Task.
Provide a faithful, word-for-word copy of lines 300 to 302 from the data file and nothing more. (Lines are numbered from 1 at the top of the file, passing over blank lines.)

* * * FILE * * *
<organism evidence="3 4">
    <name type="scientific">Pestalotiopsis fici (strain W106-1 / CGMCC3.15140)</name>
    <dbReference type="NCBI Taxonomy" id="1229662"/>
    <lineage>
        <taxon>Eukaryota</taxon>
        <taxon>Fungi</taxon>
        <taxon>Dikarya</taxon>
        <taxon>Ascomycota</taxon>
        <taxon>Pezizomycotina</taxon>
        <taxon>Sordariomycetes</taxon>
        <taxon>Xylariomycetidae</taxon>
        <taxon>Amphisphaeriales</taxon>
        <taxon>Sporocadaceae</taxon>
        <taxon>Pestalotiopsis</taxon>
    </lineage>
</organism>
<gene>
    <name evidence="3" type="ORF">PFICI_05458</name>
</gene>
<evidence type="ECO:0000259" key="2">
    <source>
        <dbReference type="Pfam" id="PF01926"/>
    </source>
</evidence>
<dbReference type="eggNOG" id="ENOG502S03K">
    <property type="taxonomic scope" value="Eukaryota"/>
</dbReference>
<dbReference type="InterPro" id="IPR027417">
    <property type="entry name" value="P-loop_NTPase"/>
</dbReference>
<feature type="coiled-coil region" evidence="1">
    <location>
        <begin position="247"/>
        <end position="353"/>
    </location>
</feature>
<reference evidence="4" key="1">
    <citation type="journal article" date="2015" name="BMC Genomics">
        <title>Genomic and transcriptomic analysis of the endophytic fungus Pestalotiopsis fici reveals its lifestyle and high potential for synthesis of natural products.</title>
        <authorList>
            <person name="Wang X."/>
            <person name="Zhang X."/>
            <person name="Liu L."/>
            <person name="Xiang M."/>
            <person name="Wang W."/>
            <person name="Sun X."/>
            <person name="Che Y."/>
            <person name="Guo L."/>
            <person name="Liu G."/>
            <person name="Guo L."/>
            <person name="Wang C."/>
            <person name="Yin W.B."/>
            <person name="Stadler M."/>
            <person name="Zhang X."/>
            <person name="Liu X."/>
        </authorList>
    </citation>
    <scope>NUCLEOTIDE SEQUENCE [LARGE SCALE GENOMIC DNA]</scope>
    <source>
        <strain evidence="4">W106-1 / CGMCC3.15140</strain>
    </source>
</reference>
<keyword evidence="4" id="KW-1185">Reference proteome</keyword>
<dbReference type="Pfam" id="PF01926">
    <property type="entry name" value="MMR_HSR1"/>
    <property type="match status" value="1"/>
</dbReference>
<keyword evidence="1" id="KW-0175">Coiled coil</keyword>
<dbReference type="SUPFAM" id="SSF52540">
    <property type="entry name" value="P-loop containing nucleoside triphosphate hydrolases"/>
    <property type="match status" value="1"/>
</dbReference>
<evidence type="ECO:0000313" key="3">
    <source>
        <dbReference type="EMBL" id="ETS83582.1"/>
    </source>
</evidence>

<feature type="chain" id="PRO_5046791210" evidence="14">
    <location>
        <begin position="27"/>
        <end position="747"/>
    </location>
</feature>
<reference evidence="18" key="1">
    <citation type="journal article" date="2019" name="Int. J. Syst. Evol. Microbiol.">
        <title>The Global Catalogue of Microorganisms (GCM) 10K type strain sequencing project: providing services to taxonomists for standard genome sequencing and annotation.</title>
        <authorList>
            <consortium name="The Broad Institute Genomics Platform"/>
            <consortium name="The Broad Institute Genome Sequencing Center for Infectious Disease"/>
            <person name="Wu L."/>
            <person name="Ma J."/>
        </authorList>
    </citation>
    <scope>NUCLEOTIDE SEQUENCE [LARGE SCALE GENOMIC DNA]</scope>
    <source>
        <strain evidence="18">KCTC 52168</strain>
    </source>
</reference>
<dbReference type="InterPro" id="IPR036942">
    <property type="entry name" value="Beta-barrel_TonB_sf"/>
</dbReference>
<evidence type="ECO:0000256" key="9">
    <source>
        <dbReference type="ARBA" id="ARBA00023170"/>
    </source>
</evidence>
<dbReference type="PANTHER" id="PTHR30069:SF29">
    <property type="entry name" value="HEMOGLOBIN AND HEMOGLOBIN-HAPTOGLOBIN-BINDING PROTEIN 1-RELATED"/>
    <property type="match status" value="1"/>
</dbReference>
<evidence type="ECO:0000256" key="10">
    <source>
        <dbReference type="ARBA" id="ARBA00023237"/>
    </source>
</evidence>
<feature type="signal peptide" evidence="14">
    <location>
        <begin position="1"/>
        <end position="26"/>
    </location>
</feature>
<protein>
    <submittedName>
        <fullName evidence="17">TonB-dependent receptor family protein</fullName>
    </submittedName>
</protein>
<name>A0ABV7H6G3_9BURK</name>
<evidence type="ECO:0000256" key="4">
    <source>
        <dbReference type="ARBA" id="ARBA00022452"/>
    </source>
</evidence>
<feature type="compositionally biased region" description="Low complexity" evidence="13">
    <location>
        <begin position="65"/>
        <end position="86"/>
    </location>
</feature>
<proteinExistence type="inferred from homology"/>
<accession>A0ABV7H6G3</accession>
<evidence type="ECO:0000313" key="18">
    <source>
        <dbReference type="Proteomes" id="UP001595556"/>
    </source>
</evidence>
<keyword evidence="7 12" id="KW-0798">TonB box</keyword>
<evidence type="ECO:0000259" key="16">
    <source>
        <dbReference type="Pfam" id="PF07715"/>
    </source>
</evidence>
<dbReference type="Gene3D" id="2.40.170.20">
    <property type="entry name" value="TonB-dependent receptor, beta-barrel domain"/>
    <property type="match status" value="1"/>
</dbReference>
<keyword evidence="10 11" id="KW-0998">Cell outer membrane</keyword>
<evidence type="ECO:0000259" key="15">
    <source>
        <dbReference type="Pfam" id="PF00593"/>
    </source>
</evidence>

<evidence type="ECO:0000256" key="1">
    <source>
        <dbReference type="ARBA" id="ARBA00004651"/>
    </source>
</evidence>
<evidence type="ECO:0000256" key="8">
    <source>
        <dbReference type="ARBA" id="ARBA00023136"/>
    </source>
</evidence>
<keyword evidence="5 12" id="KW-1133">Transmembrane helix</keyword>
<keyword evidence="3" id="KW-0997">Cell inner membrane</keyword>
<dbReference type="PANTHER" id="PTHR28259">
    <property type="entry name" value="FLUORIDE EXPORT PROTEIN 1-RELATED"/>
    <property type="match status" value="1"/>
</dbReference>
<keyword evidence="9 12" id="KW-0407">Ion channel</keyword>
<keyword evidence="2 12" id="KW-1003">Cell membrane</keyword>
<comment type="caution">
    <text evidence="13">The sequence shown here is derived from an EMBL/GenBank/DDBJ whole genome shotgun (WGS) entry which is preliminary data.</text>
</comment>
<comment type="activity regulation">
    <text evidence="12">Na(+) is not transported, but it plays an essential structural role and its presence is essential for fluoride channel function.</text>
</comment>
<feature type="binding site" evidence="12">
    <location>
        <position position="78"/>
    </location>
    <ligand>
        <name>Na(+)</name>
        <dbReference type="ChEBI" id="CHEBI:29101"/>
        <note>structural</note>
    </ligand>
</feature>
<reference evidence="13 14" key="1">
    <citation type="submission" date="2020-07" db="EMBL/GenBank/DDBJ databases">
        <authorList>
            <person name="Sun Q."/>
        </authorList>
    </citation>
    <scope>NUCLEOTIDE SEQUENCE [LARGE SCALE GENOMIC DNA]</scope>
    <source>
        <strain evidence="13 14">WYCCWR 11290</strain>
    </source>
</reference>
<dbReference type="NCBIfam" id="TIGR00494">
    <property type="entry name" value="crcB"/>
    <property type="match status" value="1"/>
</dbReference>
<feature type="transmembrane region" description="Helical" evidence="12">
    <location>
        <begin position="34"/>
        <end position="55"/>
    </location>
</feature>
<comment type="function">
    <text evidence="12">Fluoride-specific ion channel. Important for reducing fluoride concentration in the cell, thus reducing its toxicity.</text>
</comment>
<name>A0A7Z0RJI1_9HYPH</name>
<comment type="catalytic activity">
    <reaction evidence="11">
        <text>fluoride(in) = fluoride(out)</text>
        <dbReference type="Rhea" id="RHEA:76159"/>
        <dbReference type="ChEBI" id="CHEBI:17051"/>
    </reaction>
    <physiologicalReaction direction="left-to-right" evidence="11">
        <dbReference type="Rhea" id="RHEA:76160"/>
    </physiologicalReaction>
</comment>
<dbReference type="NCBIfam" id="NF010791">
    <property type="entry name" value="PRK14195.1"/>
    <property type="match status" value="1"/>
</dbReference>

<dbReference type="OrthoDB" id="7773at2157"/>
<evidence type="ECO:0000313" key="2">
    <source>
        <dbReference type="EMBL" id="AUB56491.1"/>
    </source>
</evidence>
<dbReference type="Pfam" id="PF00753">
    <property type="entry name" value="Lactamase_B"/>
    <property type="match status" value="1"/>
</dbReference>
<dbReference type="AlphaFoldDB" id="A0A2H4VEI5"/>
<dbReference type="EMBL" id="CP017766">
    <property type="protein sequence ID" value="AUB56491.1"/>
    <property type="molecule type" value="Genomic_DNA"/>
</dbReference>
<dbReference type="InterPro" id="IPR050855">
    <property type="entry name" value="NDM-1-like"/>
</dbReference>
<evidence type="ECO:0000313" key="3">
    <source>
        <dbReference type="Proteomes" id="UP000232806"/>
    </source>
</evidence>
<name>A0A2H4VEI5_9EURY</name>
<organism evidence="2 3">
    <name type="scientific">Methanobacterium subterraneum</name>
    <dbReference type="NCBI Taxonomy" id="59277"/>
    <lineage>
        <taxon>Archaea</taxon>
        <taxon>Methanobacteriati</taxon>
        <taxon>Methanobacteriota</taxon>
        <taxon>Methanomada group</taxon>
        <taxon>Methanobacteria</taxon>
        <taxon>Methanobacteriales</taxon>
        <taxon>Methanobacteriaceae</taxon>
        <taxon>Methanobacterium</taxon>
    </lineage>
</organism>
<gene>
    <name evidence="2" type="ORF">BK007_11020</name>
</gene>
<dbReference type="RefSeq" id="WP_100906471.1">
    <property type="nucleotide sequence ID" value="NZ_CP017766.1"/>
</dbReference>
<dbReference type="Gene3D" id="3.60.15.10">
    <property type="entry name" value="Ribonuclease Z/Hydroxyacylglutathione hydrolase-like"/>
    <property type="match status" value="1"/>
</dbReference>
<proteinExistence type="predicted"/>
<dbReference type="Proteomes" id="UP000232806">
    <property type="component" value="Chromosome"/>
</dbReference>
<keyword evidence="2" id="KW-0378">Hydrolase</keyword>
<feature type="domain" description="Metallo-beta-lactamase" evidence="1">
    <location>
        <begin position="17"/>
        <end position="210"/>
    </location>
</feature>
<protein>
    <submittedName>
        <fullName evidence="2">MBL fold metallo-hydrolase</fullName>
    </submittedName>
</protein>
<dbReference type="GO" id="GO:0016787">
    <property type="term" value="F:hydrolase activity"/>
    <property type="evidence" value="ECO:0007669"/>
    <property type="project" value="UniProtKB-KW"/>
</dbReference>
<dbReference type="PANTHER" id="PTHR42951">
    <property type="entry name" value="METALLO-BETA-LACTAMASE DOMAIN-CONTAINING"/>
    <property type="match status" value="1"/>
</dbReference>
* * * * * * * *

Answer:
    <property type="term" value="F:hydrolase activity"/>
    <property type="evidence" value="ECO:0007669"/>
    <property type="project" value="UniProtKB-KW"/>